Presented by Mixpanel


Laws. Customs. Expectations. These three components make up the concept of privacy with each part of the trifecta varying across geographic regions, generations, and groups. But in order to meet these diverse expectations, companies processing personal information need to offer their customers regionalized solutions.

Enter data residency.

Data residency is the storage of personal information within a particular region where that data is processed in accordance with the laws, customs, and expectations of that specific region. Choosing providers that support data residency helps companies satisfy their customers’ increasingly regional expectations of privacy — especially when paired with a robust, globally-focused privacy program.

Geographies’ relevance to privacy in the information age is becoming more important. While large, multi-national privacy regulations like the GDPR or major laws like the CCPA make headlines, there are countless smaller, regional laws and customs that often get less coverage or attention. Companies navigate these differences by building services designed to respect regional privacy differences.

But this explosion in regional privacy laws has left many companies wondering how to do this. They rightly question how a business can offer services globally while respecting the wide — and sometimes conflicting — array of local privacy laws and customs.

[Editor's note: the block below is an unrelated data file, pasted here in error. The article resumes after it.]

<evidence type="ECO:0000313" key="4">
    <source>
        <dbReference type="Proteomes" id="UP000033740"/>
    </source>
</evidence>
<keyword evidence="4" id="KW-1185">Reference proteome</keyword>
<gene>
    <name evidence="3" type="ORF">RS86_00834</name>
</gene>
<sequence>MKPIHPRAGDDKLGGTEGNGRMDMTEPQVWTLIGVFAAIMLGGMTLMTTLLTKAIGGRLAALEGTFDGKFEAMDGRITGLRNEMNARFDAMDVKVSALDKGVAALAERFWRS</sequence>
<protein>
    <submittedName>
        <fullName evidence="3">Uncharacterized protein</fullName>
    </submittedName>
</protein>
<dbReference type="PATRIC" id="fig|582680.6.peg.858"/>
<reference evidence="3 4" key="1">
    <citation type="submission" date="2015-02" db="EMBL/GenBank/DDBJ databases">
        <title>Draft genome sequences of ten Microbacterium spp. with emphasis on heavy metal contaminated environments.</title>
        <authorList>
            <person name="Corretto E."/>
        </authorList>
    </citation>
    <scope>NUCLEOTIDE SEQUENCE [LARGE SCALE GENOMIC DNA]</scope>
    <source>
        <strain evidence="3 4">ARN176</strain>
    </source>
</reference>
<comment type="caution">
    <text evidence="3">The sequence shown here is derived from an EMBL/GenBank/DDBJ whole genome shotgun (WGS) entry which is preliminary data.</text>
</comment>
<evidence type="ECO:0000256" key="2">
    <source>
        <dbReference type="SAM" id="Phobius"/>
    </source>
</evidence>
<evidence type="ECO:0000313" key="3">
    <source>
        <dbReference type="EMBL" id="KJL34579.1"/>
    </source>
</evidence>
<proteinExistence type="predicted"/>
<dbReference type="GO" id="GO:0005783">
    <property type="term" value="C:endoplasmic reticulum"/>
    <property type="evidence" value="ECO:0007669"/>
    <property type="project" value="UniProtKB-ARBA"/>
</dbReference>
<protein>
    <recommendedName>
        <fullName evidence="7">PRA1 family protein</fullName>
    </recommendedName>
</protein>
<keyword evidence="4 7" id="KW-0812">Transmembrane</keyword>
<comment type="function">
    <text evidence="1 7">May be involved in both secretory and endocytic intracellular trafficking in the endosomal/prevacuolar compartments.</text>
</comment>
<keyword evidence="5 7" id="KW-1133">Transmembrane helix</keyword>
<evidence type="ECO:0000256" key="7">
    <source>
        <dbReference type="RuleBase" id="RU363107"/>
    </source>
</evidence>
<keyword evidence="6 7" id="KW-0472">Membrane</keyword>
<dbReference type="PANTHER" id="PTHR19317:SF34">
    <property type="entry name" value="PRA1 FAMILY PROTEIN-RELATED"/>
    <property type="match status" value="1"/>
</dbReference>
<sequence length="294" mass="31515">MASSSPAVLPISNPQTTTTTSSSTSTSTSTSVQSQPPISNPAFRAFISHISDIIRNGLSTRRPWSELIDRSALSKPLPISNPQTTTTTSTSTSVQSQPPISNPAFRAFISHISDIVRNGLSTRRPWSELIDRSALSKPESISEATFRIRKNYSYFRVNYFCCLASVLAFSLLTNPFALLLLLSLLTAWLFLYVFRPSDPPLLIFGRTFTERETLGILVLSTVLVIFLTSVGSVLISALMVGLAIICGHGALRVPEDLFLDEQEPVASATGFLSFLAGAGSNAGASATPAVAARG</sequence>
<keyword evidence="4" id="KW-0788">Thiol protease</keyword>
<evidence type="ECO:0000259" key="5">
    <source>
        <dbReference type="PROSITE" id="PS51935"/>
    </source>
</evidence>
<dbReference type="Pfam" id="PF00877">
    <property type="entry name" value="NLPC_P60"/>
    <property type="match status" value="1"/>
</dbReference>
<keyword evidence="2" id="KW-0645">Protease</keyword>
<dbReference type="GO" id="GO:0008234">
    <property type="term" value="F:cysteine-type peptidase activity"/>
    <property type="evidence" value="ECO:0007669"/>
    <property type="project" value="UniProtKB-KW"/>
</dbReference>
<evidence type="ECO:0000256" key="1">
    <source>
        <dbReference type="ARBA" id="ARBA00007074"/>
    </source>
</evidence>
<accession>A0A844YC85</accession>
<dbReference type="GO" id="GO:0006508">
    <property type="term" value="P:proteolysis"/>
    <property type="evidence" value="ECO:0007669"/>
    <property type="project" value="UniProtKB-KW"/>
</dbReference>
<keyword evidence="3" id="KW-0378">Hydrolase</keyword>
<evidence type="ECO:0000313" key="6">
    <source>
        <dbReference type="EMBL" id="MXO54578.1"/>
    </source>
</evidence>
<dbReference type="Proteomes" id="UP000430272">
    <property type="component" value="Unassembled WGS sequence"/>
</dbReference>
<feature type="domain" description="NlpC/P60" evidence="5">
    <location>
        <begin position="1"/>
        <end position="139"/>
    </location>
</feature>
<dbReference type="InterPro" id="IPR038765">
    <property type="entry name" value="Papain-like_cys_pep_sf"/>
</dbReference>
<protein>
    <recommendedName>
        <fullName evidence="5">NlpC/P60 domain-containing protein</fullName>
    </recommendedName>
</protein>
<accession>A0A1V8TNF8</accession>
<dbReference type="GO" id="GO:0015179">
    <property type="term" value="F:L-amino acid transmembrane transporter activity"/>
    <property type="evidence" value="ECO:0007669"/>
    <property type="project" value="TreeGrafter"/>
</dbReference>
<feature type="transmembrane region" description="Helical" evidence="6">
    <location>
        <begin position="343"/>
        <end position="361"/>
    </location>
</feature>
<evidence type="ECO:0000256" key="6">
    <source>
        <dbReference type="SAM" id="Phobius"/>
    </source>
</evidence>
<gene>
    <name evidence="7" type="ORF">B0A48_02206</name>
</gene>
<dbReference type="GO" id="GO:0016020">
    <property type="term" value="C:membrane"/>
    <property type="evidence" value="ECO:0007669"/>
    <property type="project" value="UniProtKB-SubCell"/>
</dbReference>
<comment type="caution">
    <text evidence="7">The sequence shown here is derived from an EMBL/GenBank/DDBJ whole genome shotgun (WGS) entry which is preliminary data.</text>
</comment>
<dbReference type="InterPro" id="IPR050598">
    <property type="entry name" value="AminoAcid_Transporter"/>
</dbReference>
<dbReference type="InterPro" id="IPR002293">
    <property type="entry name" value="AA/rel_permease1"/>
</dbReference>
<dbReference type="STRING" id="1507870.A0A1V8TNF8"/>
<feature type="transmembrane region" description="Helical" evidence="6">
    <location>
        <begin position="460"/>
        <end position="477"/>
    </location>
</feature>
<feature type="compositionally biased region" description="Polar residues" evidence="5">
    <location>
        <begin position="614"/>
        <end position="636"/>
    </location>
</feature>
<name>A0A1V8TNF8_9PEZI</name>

At Mixpanel, we believe data residency is a big part of the answer. Here’s why:

  • Different strokes for different folks: Given the variance of privacy expectations across the globe, services processing personal information should be built to respect regional differences. What may be seen as an acceptable use of personal information in California could be controversial in Germany. A service supporting data residency allows processing to be tailored to regional expectations through internal processing decisions.
  • Regional differences are increasing: It’s always challenging to see into the future, but if the last five years are any guide, regional differences in privacy laws are likely to increase. Working with service providers that support data residency helps ensure that information can be collected, processed, and stored in a way that meets different expectations.
  • Customer expectations: While the definition of privacy varies across regions, there’s one thing everyone, everywhere agrees on — that privacy is important. Supporting data residency sends customers two signals. First, a business supporting data residency respects privacy (however defined). And second, a business supporting data residency can meet regional data protection and privacy requirements.

Data residency programs also have benefits outside of meeting local security needs. International data centers enable companies to offer faster data processing times since information doesn’t need to cross continents and back to be processed. This enables more responsive analytics, not to mention a better user experience.

Companies investing in data residency are not only offering compliance for near-term programs like GDPR or CCPA but are creating initiatives to provide a better product for their customers now and into the future.

Peter Day is Head of Privacy and Security at Mixpanel, where he leads global privacy and data security teams focused on data protection.  From vindicating data subjects’ rights to designing security controls, Peter’s teams are always working on enhancing Mixpanel’s privacy program and its data security controls.   Before joining Mixpanel, Peter worked as the Privacy Officer and Deputy CISO at the Federal Reserve Bank of San Francisco.


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